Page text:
Brett Bigham was named 2014 Oregon Teacher of the Year.
Brett Bigham never intended to be a teacher. He was in California for a job as a writer and when that finished he needed a part time job. With the teacher shortages at the time they were accepting anyone with a degree as a substitute teacher. He signed up and within a couple of months he was called into the office of the Director and told he was being given his own classroom. Originally he figured he would just finish out the year for them, but instead found a love for the job. Even though the California school system offered to pay his way through college if he would stay and teach, he made the decision to head north to PSU.
Brett chose PSU because they had a fast-track program built for teachers who wanted to get their Masters in Special Education. However, his career in teaching was not going to be a clear path. After only three years teaching in the Portland Public Schools system he was badly beaten by an angry student which made him decide to take a year hiatus from teaching. That year turned into six and he busied himself with building furniture and designing restaurants. He was the original designer for Mother's Bistro and Bar downtown, and built or refinished all of their original furniture. Willamette Week named it Restaurant of the Year that year. He followed that by designing Mama Mia Trattoria downtown, as well as another restaurant that has since closed. He even appeared as the guest designer on the television program "Opening Soon." his entailed having a film crew follow him around Portland as I put together Mama Mia. But he missed teaching though and inside he knew that it was his true calling. He was hired by MESD (Multnomah Education Service District) six years ago and he says it has been a perfect fit.
MESD is the county agency that supports all of Portland's local school districts. Brett works in the Functional Living Skills Department and teaches multi-handicapped young people from all over the city. If a student comes to his room it is usually because they have needs that can't be met in a regular special education room.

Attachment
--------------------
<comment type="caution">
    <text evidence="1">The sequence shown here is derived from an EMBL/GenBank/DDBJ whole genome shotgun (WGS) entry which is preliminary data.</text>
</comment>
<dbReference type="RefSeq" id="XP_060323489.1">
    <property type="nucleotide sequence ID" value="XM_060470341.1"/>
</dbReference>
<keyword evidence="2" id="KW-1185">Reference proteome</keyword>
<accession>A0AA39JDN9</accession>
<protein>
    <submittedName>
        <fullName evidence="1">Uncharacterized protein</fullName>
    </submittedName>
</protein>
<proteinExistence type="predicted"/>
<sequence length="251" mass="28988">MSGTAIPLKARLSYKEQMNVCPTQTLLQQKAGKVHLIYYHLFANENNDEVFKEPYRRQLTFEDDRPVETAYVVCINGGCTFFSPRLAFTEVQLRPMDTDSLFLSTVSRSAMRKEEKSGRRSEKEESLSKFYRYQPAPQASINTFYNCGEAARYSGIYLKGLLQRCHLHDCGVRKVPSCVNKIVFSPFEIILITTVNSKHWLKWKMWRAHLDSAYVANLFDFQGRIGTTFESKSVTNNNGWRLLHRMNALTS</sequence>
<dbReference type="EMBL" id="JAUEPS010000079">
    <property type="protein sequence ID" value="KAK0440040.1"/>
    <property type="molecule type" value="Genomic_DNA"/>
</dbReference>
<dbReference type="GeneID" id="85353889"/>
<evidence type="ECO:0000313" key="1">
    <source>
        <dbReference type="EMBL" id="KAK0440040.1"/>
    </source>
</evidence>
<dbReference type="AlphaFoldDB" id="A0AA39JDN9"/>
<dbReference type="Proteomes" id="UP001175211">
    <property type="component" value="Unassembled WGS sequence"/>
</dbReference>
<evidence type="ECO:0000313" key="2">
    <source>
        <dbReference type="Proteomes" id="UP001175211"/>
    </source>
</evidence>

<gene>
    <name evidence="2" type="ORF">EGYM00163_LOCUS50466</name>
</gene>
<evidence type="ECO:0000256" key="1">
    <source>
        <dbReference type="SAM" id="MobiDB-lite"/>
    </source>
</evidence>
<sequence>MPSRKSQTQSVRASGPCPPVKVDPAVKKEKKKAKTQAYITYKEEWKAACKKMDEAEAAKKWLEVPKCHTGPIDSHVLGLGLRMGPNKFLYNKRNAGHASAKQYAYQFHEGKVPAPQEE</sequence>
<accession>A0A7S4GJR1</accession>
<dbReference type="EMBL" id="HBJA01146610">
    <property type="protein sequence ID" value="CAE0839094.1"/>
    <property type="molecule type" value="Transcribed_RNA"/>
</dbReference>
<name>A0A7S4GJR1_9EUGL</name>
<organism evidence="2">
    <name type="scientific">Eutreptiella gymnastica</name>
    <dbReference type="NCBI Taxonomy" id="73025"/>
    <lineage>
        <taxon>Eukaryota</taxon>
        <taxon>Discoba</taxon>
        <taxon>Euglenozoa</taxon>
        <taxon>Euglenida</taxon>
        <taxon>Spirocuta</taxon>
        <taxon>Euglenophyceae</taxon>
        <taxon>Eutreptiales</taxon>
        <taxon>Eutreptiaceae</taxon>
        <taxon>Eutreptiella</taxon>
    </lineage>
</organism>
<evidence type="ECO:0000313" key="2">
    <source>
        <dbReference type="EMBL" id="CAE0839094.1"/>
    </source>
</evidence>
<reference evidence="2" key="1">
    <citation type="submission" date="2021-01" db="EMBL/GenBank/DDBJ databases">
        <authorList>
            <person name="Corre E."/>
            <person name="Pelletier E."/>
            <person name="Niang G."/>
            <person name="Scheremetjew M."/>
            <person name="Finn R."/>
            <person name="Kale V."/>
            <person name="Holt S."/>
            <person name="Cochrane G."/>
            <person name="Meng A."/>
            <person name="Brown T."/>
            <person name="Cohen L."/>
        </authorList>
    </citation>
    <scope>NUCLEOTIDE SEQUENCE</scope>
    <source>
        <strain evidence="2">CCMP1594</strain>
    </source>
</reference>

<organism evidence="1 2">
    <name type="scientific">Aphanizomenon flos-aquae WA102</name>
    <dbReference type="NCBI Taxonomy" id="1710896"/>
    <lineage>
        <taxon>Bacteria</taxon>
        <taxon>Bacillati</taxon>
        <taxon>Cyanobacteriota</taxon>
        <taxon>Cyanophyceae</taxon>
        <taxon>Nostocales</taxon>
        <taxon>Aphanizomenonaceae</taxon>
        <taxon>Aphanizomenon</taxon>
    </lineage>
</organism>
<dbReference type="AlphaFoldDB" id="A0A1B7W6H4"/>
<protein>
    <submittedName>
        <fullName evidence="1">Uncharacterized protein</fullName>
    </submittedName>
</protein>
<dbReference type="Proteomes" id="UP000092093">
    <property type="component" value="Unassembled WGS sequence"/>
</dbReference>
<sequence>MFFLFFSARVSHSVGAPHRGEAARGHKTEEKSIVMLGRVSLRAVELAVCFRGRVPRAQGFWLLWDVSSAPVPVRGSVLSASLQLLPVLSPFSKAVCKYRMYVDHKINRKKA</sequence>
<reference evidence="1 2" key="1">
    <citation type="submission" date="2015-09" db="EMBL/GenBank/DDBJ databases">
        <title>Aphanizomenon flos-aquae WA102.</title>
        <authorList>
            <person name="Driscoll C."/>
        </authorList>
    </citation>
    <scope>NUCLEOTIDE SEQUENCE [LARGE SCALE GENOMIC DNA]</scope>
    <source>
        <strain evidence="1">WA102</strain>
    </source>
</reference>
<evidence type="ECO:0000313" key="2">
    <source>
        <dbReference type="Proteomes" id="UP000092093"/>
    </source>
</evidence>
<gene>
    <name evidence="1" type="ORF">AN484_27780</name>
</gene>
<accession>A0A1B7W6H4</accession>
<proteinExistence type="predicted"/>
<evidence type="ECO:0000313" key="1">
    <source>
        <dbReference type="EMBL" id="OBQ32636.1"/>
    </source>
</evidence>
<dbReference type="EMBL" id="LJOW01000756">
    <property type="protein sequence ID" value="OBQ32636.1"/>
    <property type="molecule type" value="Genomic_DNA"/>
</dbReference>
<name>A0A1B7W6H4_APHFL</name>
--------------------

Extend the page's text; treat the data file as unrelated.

No stranger to awards and honors, Brett was awarded a “Neighborhood Hero” award by Bank of America for his work in organizing an annual prom for special needs students in the Portland area. He has an Autism Light Award for people working in the field of Autism, was an OnPoint Teacher of the Year finalist in 2011, and the 2012 National Association of Special Education Teachers: Outstanding Special Education Teacher of the Year.
Brett has also created a number of online photo books that work as guides to the city of Portland for people with autism. Created for a single student, MESD saw the value for the entire city and gave Brett the platform to share the books.
MESD also gave Brett a platform to share his worksheets and curriculum with the community. “As a Special Ed teacher, very often you have to create some, if not all, of your own curriculum. Every teacher gets a couple hundred dollars to spend on their room but Special Ed teachers always face the same problem. Every student is at their own level so everything has to be adapted. In my room I need reading material at every level from pre-K to college level! No district gives you a budget for such a wide spread of abilities so Special Ed teachers become masters at creating their own work, their own art, their own everything. Currently this platform is only my work, but I hope that other teachers will start sharing as well.”
Brett says that “Winning Oregon Teacher of the Year is an opportunity for the state to see that there is another level of education that is helping our most at-risk and fragile young people. 25 years ago, many of my students would not have had an education. They would have been sent to the asylums or mental hospitals to grow up. As a society we have moved past that, but, unfortunately, not everyone realizes that closing the hospitals meant that those children with high needs, emotional disturbances and behavioral issues were all sent back to their local districts and into foster care. My classroom does the job that a hospital unit used to do, except that we are focused on teaching skills and moving them forward instead of housing them in an institution. I am incredibly proud to represent the ESD systems. I cannot wait to show other teachers and districts how my students, despite disabilities that effect every area of their lives, can still be part of society, can work jobs and can attend social events and enjoy life as much as the rest of us. I hope to set that example not only for other teachers, but also for people with disabilities who may not have the same opportunities my students have.”
We are honored to have such an inspiring teacher be an alumnus of Portland State. Congratulations, Brett!